I'm just toying around with some thoughts, trying to grock some concepts:

It seems that every formal theory induces a locally small category via interpretations: its objects are structures that satisfies the sentences of that theory (e.g. models), and its morphism are logical homomorphisms.

  1. Is it correct?

  2. What about the opposite? Is it true that every locally small category induces a formal theory? If so, are there known algorithms to construct such a theory from an explicitly given category?

  3. If so, functors can be regarded as relations between theories. But this doesn't really sits well with my intuition. For example, there is a covariant functor between the category of pointed manifolds and linear spaces, but I'm used to think about it as, roughly, a some kind of an embedding. Not as a way to relate the mathematical theory differential geometry with the theory of linear algebra. What's a good mental model for thinking about it?

  4. Is it possible to prove results using this correspondences, in a way that "bypasses" Godel's incompleteness theorem? E.g. by proving that the category induced by a theory has an initial object in which some categorical property holds, we can deduce the truthness of a statement in this theory (since it's true in every model). Can it happen that such a true statement be unprovable in the theory, in the regular sense? Can a similar strategy be used to prove an independence of an axiom?

  5. Is there a categorical difference between first vs. second order logic? I'd guess it has something to do with large categories on the one hand, and Lowenheim–Skolem theorem on the other, but I haven't got far with this idea.

Related: (a) Comparing Category Theory and Model Theory (with examples from Group Theory). (b) A logic that can distinguish between two structures

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    $\begingroup$ If the morphisms are isomorphisms then it's quite boring. Instead you might want to consider homomorphisms (yes, this notion is not the sole property of group theorists or algebraists). Simply functions from one structure to another which preserve the interpretation to a sufficient degree (much like homomorphisms between groups). $\endgroup$ – Asaf Karagila Jul 28 '14 at 1:13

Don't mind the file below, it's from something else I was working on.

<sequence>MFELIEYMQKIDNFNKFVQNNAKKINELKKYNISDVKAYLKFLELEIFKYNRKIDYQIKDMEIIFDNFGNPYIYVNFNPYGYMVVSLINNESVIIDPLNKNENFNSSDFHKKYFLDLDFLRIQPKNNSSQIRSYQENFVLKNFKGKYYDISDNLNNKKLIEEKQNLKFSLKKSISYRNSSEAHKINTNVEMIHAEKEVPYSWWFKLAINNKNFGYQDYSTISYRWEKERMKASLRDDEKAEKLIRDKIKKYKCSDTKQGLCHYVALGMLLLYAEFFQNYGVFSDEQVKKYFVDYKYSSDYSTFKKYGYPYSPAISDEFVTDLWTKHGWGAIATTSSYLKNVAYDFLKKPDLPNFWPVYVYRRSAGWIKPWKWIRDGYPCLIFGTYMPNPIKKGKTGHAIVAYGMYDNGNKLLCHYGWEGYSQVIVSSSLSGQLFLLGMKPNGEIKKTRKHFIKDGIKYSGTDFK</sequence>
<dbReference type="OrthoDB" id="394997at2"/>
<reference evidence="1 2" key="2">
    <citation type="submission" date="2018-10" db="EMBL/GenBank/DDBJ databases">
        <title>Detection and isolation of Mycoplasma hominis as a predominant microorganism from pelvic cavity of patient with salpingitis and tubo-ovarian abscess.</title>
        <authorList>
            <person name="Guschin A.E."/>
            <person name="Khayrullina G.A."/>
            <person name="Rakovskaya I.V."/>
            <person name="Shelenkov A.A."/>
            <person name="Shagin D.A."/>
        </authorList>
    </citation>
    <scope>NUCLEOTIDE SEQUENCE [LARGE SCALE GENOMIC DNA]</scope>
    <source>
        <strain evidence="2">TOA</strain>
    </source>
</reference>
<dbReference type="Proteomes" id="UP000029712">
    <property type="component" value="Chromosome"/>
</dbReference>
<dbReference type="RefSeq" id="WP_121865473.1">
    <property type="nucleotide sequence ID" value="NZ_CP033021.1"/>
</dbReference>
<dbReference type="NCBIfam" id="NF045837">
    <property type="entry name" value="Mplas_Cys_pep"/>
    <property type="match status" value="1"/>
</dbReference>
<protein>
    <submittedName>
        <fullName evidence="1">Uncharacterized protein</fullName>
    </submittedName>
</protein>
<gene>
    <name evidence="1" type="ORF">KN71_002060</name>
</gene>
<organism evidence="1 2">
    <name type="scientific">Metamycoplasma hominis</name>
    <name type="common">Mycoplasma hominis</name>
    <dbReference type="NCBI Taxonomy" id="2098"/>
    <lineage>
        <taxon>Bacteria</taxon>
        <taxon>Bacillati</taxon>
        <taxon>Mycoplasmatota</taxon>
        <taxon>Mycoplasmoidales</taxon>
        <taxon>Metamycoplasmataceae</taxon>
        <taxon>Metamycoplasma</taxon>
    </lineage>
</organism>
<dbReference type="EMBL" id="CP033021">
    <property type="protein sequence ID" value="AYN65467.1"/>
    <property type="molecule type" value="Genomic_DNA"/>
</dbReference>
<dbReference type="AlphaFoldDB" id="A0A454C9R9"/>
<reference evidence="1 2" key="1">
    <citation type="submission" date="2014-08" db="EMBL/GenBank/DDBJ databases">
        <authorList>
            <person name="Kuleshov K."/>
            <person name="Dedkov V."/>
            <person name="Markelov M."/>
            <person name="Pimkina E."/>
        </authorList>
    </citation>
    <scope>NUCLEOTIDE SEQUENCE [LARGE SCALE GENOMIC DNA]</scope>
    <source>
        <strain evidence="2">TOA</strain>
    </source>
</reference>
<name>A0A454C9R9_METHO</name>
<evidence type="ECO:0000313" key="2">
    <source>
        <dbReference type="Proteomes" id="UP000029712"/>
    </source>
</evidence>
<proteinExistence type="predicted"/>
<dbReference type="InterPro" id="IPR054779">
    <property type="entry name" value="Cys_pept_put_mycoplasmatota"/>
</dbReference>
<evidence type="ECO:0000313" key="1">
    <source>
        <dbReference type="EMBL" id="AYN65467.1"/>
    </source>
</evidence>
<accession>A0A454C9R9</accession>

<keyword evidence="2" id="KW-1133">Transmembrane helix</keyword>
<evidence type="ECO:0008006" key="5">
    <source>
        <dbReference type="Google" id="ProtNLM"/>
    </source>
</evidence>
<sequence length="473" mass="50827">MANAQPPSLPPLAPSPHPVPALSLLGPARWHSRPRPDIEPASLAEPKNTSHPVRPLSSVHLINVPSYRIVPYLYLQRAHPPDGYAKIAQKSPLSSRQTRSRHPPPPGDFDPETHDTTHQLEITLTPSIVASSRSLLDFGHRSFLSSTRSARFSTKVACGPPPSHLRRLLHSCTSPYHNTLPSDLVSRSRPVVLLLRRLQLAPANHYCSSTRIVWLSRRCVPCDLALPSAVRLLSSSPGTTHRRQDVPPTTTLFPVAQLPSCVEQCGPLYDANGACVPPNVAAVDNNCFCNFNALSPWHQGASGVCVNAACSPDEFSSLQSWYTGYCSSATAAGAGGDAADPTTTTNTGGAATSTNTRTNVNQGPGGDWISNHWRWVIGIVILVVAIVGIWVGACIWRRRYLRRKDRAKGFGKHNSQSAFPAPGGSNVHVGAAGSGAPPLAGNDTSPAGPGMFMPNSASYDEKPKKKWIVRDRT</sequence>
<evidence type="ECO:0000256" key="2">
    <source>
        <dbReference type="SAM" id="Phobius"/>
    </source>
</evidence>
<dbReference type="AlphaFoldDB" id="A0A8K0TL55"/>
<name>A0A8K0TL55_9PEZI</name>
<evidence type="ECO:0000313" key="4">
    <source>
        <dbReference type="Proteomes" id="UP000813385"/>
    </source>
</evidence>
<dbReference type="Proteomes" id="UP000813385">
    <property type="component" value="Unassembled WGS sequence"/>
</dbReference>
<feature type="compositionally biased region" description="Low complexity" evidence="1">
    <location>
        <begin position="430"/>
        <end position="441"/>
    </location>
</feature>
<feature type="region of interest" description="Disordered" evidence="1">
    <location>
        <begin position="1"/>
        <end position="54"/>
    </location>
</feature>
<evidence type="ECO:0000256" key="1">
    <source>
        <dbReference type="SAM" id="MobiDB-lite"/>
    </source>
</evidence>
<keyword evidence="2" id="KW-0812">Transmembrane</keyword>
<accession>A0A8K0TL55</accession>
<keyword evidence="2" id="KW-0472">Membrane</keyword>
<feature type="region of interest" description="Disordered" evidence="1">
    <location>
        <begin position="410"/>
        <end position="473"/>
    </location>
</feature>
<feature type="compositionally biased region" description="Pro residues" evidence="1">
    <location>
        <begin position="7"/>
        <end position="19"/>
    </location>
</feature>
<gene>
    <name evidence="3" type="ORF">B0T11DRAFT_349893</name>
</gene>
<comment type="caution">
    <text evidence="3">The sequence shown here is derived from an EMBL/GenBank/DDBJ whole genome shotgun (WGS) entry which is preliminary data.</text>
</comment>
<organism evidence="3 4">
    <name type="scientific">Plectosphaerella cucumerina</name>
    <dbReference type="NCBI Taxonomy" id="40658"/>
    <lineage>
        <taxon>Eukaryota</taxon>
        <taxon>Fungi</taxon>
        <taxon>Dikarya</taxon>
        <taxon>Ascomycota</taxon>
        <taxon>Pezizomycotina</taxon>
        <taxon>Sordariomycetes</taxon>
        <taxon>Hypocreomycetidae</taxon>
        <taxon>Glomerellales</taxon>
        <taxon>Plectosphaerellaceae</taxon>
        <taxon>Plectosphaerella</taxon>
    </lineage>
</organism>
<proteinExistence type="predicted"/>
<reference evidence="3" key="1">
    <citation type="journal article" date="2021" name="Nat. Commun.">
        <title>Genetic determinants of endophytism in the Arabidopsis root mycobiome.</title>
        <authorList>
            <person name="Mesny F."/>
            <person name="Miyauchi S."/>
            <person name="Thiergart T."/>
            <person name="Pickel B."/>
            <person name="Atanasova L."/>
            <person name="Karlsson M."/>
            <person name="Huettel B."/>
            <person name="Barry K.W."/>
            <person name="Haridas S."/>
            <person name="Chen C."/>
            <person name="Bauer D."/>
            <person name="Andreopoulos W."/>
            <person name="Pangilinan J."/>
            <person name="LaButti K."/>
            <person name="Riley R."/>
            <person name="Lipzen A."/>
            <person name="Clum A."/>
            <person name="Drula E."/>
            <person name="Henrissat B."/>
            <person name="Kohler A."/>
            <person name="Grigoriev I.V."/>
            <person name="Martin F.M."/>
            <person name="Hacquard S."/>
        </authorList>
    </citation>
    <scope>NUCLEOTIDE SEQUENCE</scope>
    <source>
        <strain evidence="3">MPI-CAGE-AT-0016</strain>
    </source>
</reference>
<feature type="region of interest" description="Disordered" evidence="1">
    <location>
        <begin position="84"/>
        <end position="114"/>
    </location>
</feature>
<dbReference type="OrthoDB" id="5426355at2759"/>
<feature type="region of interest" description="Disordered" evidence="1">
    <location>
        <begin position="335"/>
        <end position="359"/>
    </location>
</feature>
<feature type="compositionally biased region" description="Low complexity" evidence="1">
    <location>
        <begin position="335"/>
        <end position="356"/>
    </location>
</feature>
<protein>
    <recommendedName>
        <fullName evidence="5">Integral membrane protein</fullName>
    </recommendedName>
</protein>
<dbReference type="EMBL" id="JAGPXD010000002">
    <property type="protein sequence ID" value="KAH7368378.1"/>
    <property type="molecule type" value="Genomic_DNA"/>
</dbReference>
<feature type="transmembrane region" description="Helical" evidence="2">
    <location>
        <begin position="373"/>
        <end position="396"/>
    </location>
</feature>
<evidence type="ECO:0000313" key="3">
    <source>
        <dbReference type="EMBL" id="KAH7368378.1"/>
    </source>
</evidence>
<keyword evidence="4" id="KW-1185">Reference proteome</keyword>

• $\begingroup$ Yes, thank you. That's what I had in mind. I edited the question. $\endgroup$ – Borbei Jul 28 '14 at 1:16
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    $\begingroup$ Well, nothing I can count as an answer, but I should point out that vector spaces have quite complicated theories in some sense. You need to decide whether or not you have a two-sorted structure with vectors and a field; or if you prefer an infinite language with a function symbol for each scalar and then add infinitely many axioms describing the relations between those functions. Topological spaces don't have a simple and obvious first-order theory either, since axioms of topology are really third-order over the space (unions of open sets), so to remedy that you need to make things [...] $\endgroup$ – Asaf Karagila Jul 28 '14 at 1:38
  • $\begingroup$ [...] a bit more complicated. Of course if you have a metric space, then you can alleviate some of that by using the metric to do certain things. But since you would often want additional properties which the metric don't usually describe in first-order (e.g. local compactness) you again need to make things more complicated. $\endgroup$ – Asaf Karagila Jul 28 '14 at 1:40

Here are some partial answers:

  1. A good definition of arrows for $\mathrm{Mod}(T)$ is elementary embeddings of models.

  2. It turns out that "being the category of models of a first-order theory" is not a property of a category. Let me explain: let C be the discrete category with an uncountable infinity of objects. Question: is C the category of models of a theory? Answer: well, it could be, but you've got to add more information -- you've got to put a topology on C. e.g. if you make C into the Cantor space, then the answer is Yes, it's the category of models of a propositional theory with a countable number of propositional constants. If you equip C with a different topology, then it will correspond to the models of a different theory.

  3. Every interpretation between theories corresponds to a functor; but not every functor corresponds to an interpretation between theories. You need to specify some conditions on the functor -- it needs to preserve the relevant structure. The requirements are spelled out in Makkai and Reyes' book, First Order Categorical Logic

  4. It's difficult to prove model-theoretic properties using categorical methods. But some progress in this direction was made in Makkai and Reyes' book.

  5. Higher-order logic needs topos theory. See the book, Introduction to Higher Order Categorical Logic by Lambek and Scott.


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